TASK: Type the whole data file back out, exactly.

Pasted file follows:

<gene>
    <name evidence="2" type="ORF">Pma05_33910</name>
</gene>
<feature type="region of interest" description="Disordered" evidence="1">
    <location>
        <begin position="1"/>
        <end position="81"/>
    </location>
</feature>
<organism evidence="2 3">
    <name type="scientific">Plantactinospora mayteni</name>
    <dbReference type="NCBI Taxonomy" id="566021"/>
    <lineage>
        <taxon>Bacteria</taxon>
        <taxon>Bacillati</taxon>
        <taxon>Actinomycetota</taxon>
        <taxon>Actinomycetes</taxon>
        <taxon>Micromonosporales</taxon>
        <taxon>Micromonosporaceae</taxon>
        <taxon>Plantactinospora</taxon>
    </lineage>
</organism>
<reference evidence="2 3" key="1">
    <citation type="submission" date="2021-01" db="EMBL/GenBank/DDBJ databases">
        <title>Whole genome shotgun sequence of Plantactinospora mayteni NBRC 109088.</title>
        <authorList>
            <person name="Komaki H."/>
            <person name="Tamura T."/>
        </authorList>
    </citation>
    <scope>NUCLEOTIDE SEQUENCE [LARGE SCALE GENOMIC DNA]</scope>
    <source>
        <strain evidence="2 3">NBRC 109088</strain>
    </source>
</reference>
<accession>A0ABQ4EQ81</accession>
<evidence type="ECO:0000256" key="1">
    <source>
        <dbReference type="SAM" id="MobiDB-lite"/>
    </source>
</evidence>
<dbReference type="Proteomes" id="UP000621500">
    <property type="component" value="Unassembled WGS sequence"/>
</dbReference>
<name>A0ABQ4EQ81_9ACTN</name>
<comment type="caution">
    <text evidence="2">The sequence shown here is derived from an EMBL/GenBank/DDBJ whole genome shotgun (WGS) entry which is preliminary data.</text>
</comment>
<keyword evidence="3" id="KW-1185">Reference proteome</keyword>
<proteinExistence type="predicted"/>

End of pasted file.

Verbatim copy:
<gene>
    <name evidence="2" type="ORF">Pma05_33910</name>
</gene>
<feature type="region of interest" description="Disordered" evidence="1">
    <location>
        <begin position="1"/>
        <end position="81"/>
    </location>
</feature>
<organism evidence="2 3">
    <name type="scientific">Plantactinospora mayteni</name>
    <dbReference type="NCBI Taxonomy" id="566021"/>
    <lineage>
        <taxon>Bacteria</taxon>
        <taxon>Bacillati</taxon>
        <taxon>Actinomycetota</taxon>
        <taxon>Actinomycetes</taxon>
        <taxon>Micromonosporales</taxon>
        <taxon>Micromonosporaceae</taxon>
        <taxon>Plantactinospora</taxon>
    </lineage>
</organism>
<reference evidence="2 3" key="1">
    <citation type="submission" date="2021-01" db="EMBL/GenBank/DDBJ databases">
        <title>Whole genome shotgun sequence of Plantactinospora mayteni NBRC 109088.</title>
        <authorList>
            <person name="Komaki H."/>
            <person name="Tamura T."/>
        </authorList>
    </citation>
    <scope>NUCLEOTIDE SEQUENCE [LARGE SCALE GENOMIC DNA]</scope>
    <source>
        <strain evidence="2 3">NBRC 109088</strain>
    </source>
</reference>
<accession>A0ABQ4EQ81</accession>
<evidence type="ECO:0000256" key="1">
    <source>
        <dbReference type="SAM" id="MobiDB-lite"/>
    </source>
</evidence>
<dbReference type="Proteomes" id="UP000621500">
    <property type="component" value="Unassembled WGS sequence"/>
</dbReference>
<name>A0ABQ4EQ81_9ACTN</name>
<comment type="caution">
    <text evidence="2">The sequence shown here is derived from an EMBL/GenBank/DDBJ whole genome shotgun (WGS) entry which is preliminary data.</text>
</comment>
<keyword evidence="3" id="KW-1185">Reference proteome</keyword>
<proteinExistence type="predicted"/>